Take the 2-minute tour ×
Role-playing Games Stack Exchange is a question and answer site for gamemasters and players of tabletop, paper-and-pencil role-playing games. It's 100% free, no registration required.

In an upcoming campaign of ours I'm considering to play a natural lycanthrope character with the aspect of the beast feat and I will have the claws of the beast manifestation of it.

So here's the question, when my character changes into a wolf for example (imagine a werewolf), do the usual polymorph rules apply?

  • Does my character retain the base saves and base attack bonus or does the wolf's stats apply?

  • Does my character retain the claws from aspect of the beast feat and how do they work with the bite attack regarding primary and secondary attack issue?

share|improve this question

2 Answers 2

up vote 3 down vote accepted

Lycanthropy and BAB, Saves, et al.

The lycanthropy template does not change anything it doesn’t say that it changes. That includes BAB and Saves, as well as the size of your hit dice, your various feats and class features, and so on. You can turn into a creature that looks like a wolf, and shares some traits with wolves as stated in the template, but you are not actually turning into a wolf in the sense of replacing your character sheet with that of a wolf.

Aspect of the Beast and different forms

Aspect of the Beast is clearly designed for people who can shapeshift, seeing as it requires that you be able to do so. At no point does it say that its effects apply only to your normal form: it just says that you gain these benefits. Therefore, I’m pretty sure it applies no matter what form you are in.

Change Form: Transmutation (Polymorph)?

Change Form is a polymorph effect, and therefore prevents you from gaining the movement modes and natural weapons of your regular form while in hybrid or animal form. This nixes Aspect of the Beast’s claws. The other options for Aspect of the Beast, however, do function normally: polymorph effects block class features that have to do with your form, but not feats.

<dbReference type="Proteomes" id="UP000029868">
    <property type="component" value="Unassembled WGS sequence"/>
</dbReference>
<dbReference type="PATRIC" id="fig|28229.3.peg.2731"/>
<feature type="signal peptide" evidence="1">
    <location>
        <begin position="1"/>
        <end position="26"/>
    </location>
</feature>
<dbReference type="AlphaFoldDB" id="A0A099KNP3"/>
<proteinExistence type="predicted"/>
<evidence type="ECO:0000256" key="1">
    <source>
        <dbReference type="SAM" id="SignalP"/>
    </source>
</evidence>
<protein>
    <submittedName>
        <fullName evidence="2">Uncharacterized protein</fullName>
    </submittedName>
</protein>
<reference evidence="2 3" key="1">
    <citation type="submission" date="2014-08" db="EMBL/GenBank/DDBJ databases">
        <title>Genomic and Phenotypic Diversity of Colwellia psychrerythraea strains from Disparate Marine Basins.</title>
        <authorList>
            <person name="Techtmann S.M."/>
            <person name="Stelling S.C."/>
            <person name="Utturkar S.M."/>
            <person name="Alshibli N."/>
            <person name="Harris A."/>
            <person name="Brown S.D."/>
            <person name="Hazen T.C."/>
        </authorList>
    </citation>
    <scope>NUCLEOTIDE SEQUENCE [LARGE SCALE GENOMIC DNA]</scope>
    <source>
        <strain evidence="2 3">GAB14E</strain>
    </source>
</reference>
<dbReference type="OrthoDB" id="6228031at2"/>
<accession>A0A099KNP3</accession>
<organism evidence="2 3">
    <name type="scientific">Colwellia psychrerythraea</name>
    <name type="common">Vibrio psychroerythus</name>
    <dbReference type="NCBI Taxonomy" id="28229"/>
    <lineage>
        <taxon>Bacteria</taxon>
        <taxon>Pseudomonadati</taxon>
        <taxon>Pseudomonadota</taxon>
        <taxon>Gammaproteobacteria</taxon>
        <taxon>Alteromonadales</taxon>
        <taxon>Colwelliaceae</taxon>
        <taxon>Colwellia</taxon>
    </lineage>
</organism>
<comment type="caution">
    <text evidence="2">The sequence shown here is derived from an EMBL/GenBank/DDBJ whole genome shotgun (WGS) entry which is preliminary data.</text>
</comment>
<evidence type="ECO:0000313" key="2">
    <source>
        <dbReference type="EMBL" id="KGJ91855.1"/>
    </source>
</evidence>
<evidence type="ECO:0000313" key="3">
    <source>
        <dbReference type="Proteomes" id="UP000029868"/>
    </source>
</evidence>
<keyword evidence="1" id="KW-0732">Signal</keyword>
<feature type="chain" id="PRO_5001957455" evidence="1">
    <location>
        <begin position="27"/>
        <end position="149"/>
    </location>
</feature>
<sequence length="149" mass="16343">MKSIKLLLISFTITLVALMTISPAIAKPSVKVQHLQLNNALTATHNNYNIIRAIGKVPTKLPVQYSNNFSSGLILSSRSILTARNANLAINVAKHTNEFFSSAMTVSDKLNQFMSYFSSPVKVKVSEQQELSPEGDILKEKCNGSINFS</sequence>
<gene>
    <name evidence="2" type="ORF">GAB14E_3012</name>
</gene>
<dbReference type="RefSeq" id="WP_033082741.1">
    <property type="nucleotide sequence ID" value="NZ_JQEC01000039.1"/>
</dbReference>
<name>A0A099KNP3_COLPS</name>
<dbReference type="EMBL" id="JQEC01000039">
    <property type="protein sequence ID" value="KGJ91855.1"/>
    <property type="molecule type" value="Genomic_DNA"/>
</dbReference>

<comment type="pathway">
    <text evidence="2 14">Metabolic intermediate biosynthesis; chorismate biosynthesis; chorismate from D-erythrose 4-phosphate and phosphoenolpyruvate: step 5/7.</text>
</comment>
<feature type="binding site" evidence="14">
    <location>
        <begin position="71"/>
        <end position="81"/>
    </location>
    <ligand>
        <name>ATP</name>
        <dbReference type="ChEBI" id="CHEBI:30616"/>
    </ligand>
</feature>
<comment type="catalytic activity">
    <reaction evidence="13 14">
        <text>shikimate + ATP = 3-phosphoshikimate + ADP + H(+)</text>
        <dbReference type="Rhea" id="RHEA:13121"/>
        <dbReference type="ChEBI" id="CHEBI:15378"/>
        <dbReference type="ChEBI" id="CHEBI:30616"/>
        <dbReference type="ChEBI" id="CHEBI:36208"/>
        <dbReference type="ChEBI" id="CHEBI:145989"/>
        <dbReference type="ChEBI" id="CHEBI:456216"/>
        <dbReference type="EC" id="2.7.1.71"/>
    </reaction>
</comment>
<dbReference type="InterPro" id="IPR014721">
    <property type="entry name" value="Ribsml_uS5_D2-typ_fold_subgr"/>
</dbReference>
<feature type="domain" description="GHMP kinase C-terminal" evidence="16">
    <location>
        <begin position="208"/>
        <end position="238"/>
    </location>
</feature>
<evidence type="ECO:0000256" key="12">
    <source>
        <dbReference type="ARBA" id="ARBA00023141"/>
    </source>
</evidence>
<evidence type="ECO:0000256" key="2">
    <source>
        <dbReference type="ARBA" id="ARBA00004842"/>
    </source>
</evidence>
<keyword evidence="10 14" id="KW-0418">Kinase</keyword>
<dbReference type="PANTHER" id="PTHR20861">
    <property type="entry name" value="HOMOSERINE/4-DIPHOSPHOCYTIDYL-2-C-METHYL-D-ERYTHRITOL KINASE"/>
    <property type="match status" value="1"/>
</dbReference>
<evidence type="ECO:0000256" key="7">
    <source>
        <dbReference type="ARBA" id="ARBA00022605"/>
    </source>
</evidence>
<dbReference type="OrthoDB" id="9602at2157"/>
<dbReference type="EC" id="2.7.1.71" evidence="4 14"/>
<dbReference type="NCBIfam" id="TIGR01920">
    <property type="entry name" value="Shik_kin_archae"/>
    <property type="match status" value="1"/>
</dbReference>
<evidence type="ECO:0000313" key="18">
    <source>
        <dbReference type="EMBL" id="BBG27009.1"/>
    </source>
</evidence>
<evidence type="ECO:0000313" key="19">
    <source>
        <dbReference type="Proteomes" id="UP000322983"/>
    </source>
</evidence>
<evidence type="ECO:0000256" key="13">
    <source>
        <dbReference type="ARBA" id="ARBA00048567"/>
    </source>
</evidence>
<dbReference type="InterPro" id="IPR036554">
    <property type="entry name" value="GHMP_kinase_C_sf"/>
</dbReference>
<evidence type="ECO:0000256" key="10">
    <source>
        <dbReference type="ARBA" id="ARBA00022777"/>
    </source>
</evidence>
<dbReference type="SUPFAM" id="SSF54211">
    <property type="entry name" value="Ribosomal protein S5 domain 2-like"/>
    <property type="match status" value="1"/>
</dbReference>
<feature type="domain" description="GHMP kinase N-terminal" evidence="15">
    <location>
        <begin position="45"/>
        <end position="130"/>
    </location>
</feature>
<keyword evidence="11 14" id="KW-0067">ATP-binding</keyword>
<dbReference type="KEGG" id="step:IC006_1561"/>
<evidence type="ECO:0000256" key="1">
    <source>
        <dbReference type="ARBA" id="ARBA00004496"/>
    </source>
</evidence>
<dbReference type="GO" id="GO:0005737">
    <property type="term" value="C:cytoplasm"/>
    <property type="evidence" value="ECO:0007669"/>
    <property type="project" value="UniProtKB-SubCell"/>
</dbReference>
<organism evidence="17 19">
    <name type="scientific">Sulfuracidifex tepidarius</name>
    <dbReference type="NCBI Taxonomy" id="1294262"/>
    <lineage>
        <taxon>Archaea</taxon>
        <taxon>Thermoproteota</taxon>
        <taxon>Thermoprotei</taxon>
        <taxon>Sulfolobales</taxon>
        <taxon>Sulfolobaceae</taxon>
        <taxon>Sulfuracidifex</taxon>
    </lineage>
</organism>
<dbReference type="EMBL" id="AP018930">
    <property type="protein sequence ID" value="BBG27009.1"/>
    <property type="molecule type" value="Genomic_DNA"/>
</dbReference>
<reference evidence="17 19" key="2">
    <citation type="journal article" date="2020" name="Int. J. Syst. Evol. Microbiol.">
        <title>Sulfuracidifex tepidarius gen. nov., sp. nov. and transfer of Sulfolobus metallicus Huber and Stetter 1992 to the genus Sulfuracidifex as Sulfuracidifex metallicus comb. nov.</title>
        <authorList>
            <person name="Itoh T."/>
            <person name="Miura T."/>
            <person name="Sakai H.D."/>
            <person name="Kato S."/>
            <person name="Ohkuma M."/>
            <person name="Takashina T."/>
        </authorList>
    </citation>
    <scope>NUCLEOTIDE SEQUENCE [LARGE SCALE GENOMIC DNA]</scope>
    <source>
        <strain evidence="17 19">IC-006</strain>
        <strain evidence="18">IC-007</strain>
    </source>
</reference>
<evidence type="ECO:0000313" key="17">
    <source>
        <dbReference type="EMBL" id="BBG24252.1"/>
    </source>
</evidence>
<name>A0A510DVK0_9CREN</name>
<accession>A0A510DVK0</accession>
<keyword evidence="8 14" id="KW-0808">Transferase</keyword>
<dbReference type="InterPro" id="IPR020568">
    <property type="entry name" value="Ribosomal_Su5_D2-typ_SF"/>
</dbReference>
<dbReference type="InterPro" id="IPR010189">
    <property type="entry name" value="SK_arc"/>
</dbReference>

Personally, I’d probably allow the claws in both hybrid and animal form, too, because I don’t like taking away characters’ feats. Even with Pathfinder’s slightly more generous feat distribution, I tend to find characters – particularly low-level characters – don’t get enough feats. I wouldn’t want to take any away.

share|improve this answer

So in general the rules on how stats etc. are affected when a natural lycanthrope changes form are contained in the lycanthrope template rules. The template doesn't say that saves or BAB change when you change form, therefore they don't (though they could have stated this more specifically, it is true).

Otherwise, you should follow the Transmutation/Polymorph rules when dealing with lycanthrope changing. The universal change shape monster ability explicitly says it's treated as a polymorph, and all lycanthropes' stat blocks (werewolf, werebear, weretiger, etc.) say, for example, "SQ change shape (human, hybrid, and tiger; polymorph)" which indicates that it is a usual change shape/polymorph effect.

However, to me it doesn't stand to reason that the hybrid form is really a full polymorph by the rules (losing existing natural attacks, special vision, etc.). You could be strict RAW on this if you really wanted to to prevent optimizer tricks. I would therefore say that the human and hybrid form would both benefit from the claws from aspect of the beast, and by the rules it would seem that even in wolf form you might get them:

While under the effects of a polymorph spell, you lose all extraordinary and supernatural abilities that depend on your original form (such as keen senses, scent, and darkvision), as well as any natural attacks and movement types possessed by your original form. You also lose any class features that depend upon form, but those that allow you to add features (such as sorcerers that can grow claws) still function. While most of these should be obvious, the GM is the final arbiter of what abilities depend on form and are lost when a new form is assumed. Your new form might restore a number of these abilities if they are possessed by the new form.

share|improve this answer
    
Removed my -1 simply for the "might" in your last sentence. I do think you bold a bit too much of that quote; instead of highlighting important points, it just seems to make it harder to read. I think you're trying to highlight the "adding features" clause, which arguably applies to the Aspect of the Beast; if that's the case, that alone is worth a +1, because that's a very good point. So net +2. –  KRyan Jul 31 '13 at 0:23

Your Answer

 
discard

By posting your answer, you agree to the privacy policy and terms of service.

Not the answer you're looking for? Browse other questions tagged or ask your own question.